Nine years ago today, Hurricane Katrina swept ashore – leaving behind $125 billion dollars in property damage. Thirty-eight thousand people left Mississippi’s three coastal counties after the storm. MPB's Evelina Burnett reports on how the coast is doing now.
Long Beach Mayor Billy Skellie says he knew Hurricane Katrina was a bad one when he got to the city’s main thoroughfare, Jeff Davis Avenue, the afternoon of the storm.
"When I looked over the track and saw a debris line about 200 feet south of the railroad tracks, I knew we were in pretty bad straits," he says. "And as we walked south, you could see it. It was just mind-boggling, the destruction that had taken place."
A 29-foot storm surge had swept away many businesses and homes. Long Beach lost about 6,000 residents after the storm, more than a third of its population. Skellie says that was a strain on the city.
"If you don't have people in your community, you're losing the possiblity of sales tax," he says. "We even like to plug them in at church. It's just the whole community deal. When you lose population, you lose some of the oomph you've had to do business and be healthy."
One of the businesses inundated on Jeff Davis Avenue was Lois’ Flower Shop.
"The windows were blown out. It had a couch in the front of it," recalls Kathie Kozlowski. Her aunt Lois Lawrence opened the shop in 1959. The business moved to a new location after the storm, but Kozlowski says there was no doubt it would continue.
"It was very, very important to Aunt Lois to re-open the shop, so that's what we did," she says.
Kozlowski and her sisters Eileen McCool and Tracey Staples inherited the business after Lawrence passed away three years ago. The flower shop moved back downtown two years ago, part of a resurgence that's seen a number of new shops and restaurants. McCool and Kozlowski say city improvements have also helped.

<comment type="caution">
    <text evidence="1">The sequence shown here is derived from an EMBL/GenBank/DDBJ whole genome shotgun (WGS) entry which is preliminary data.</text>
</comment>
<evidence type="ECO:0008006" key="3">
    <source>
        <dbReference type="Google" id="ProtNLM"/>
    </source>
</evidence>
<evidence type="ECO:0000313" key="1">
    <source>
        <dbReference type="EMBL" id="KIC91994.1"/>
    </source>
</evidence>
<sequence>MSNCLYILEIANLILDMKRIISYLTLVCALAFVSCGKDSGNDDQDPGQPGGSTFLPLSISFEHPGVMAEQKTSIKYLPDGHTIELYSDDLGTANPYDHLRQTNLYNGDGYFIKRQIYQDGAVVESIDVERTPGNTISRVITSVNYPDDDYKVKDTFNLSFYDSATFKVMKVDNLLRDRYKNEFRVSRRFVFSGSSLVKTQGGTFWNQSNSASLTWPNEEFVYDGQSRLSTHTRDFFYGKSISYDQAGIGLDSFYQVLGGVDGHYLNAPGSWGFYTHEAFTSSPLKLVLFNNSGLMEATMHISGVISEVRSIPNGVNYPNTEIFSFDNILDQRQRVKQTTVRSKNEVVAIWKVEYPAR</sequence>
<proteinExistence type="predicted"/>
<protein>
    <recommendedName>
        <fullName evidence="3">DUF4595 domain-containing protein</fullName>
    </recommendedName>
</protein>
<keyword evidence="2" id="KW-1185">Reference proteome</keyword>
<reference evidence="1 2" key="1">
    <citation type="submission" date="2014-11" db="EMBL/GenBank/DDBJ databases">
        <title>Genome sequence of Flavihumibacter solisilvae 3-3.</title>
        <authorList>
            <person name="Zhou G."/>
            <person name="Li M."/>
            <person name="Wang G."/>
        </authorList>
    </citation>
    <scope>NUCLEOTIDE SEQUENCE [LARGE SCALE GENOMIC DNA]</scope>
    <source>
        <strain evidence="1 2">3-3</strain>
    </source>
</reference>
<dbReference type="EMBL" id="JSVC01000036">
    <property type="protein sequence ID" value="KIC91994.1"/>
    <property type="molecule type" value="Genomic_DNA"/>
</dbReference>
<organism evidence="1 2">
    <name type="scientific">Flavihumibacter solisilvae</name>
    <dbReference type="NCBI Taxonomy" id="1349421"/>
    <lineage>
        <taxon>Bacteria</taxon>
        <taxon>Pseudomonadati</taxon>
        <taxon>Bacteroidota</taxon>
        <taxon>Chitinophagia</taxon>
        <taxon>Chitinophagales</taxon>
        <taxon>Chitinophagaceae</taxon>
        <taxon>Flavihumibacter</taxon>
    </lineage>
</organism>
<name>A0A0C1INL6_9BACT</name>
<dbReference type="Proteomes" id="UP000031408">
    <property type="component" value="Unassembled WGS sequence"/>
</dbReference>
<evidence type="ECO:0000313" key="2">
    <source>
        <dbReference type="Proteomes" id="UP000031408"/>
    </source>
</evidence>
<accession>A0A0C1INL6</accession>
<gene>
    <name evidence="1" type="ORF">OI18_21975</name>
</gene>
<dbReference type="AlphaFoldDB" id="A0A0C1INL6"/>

"They built the town green," says McCool.
"The city hall," Kozlowski adds. "The library is bigger and nicer than it was before Katrina."
"Everything they've re-done, they have done better," McCool says.
That’s a dynamic visible along the Gulf Coast – after the losses came the brand new buildings, sparkling new amenities, expansive new harbors.
But still, many cities haven’t yet quite gotten back to where they were before August 29, 2005. Long Beach still has about 2,000 fewer residents, according to the latest Census estimates. And despite the new shops, sales taxes are still lower, Mayor Skellie says, since the city lost two major shopping centers.
This too is a common feeling – this sense that things are definitely better than they were they were on August 30, 2005 – but still not quite where they were on August 28th, the day before the storm.
A volunteer gets ready to hang a new display at the Ground Zero museum in Waveland, which is where the storm came ashore. Alderwoman LiLi Stahler Murphy say she hopes the museum will bring more tourists to her still-recovering city, perhaps even some much-needed new residents.